Hungarian Puli

Lifestyle Needs

Hungarian Puli Depositphotos_27915665_sThe Hungarian Puli is famous for its thick, corded coat which demands a great deal of attention.  Apparently, in his native Hungary, the Puli needed a thick coat to withstand the intense cold and keep out the rain whilst herding flocks of sheep. His herding background means that the Puli needs plenty of exercise, including daily off lead walking and running. He needs to live in the countryside with access to wide open spaces. He is reputedly intelligent and trainable.

Inbreeding Coefficient - COI
(Should be as low as possible)

The UK Kennel Club breed average COI is 5.1% - see 'A Beginners Guide to COI'

Effective Population Size - EPS

117.3

EPS is a measure of how many individuals are contributing genetically to a breed population. It is a measure of the size of the gene pool in a breed. Lower than 100 is considered critical by conservationists and below 50 brings a breed close to extinction. For more information see the Kennel Club article.

Health and Welfare Problems due to Conformation
(Body shape and physical characteristics)

  • The Puli’s thick, wavy coat is easily tangled and matted and requires a lot of expert grooming. Care needs to be taken in hot weather to avoid overheating. Finger grooming is recommended to keep the cords separate. Bathing is necessary but it can take 12 hours for the coat to dry.

BVA/KC Health Schemes: www.bva.co.uk/chs

  • Eye disease: Multi-focal Retinal Dysplasia (MRD) (litter screening)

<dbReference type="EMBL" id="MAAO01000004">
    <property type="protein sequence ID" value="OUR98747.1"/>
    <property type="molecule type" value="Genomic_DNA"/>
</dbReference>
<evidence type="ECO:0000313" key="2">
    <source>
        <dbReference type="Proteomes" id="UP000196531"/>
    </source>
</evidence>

• Hip dysplasia: breed 5 year mean score 11.9 (parents should be lower)
  • Eye disease: Cataracts

Estimated Breeding Values (EBVs) : EBVs for Hip Dysplasia are available for this breed
www.thekennelclub.org.uk/about-ebvs

DNA Tests Available
DogWellNet and IPFD Harmonisation of Genetic Testing for Dogs (HGTD)
www.dogwellnet.com/breeds
www.thekennelclub.org.uk/worldwide-dna-tests/

  • Degenerative Myelopathy (DM)
  • Bardet Biedl Syndrome
  • Primary Lens Luxation (PLL)
  • Progressive retinal atrophy prcd

Availability of a DNA test does not mean that it is always necessary or even desirable for breeders to use this test.

Other Breed-Specific Health Screening Schemes

  • Bitches under 18 months not to be mated.

Ask the breeder to show you the certificates for the above tests/screening for both parents. If any of the above tests have not been considered necessary by the breeder (and there may be good reasons), ask her to explain why.

Other Diseases Reported
(For which there are currently no genetic or screening tests for sire or dam)

  • Mammary neoplasia
  • Cataract

Ask the breeder about the medical history of the parents, grandparents and great grandparents. Consider carefully whether to purchase a puppy if some of these or other diseases are in the family line.

Ask about the breeder’s policy in cases of serious genetic diseases occurring to your puppy in later life. Good breeders will request to be informed of such events in order to improve future breeding decisions.

You are strongly advised to buy from a breeder who uses (or is prepared to use) the AWF Puppy Contract and Puppy Information Pack (PIP):  www.puppycontract.org.uk

The breeder should also be familiar with the CFSG/DBRG Code of Practice for Dog Breeding

Or the Kennel Club’s Assured Breeders Scheme Standard and Guidance:
Standard PDF | Guidance PDF

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